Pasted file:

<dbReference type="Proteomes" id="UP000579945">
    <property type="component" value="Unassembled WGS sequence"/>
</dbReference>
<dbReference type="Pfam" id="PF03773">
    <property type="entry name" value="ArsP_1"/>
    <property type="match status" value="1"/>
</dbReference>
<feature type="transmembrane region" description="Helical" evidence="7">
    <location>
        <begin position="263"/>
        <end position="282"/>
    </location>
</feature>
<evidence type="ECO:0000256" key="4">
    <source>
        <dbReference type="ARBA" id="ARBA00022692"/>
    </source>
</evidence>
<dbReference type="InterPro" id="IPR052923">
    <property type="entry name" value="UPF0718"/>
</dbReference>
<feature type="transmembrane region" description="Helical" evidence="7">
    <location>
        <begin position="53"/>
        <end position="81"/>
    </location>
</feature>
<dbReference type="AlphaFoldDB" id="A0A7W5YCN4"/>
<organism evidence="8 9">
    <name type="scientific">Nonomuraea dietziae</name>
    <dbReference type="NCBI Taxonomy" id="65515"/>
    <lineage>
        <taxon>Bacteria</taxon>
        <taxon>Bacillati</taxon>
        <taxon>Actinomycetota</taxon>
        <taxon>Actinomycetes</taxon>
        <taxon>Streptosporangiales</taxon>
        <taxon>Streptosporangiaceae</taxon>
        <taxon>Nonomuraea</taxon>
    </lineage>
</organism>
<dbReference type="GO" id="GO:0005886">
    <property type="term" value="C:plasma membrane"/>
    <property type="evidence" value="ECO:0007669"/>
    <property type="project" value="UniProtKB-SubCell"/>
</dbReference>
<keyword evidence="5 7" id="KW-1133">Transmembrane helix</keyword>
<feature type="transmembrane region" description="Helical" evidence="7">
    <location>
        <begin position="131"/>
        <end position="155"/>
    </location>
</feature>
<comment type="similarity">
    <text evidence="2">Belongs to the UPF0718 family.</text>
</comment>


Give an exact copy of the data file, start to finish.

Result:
<dbReference type="Proteomes" id="UP000579945">
    <property type="component" value="Unassembled WGS sequence"/>
</dbReference>
<dbReference type="Pfam" id="PF03773">
    <property type="entry name" value="ArsP_1"/>
    <property type="match status" value="1"/>
</dbReference>
<feature type="transmembrane region" description="Helical" evidence="7">
    <location>
        <begin position="263"/>
        <end position="282"/>
    </location>
</feature>
<evidence type="ECO:0000256" key="4">
    <source>
        <dbReference type="ARBA" id="ARBA00022692"/>
    </source>
</evidence>
<dbReference type="InterPro" id="IPR052923">
    <property type="entry name" value="UPF0718"/>
</dbReference>
<feature type="transmembrane region" description="Helical" evidence="7">
    <location>
        <begin position="53"/>
        <end position="81"/>
    </location>
</feature>
<dbReference type="AlphaFoldDB" id="A0A7W5YCN4"/>
<organism evidence="8 9">
    <name type="scientific">Nonomuraea dietziae</name>
    <dbReference type="NCBI Taxonomy" id="65515"/>
    <lineage>
        <taxon>Bacteria</taxon>
        <taxon>Bacillati</taxon>
        <taxon>Actinomycetota</taxon>
        <taxon>Actinomycetes</taxon>
        <taxon>Streptosporangiales</taxon>
        <taxon>Streptosporangiaceae</taxon>
        <taxon>Nonomuraea</taxon>
    </lineage>
</organism>
<dbReference type="GO" id="GO:0005886">
    <property type="term" value="C:plasma membrane"/>
    <property type="evidence" value="ECO:0007669"/>
    <property type="project" value="UniProtKB-SubCell"/>
</dbReference>
<keyword evidence="5 7" id="KW-1133">Transmembrane helix</keyword>
<feature type="transmembrane region" description="Helical" evidence="7">
    <location>
        <begin position="131"/>
        <end position="155"/>
    </location>
</feature>
<comment type="similarity">
    <text evidence="2">Belongs to the UPF0718 family.</text>
</comment>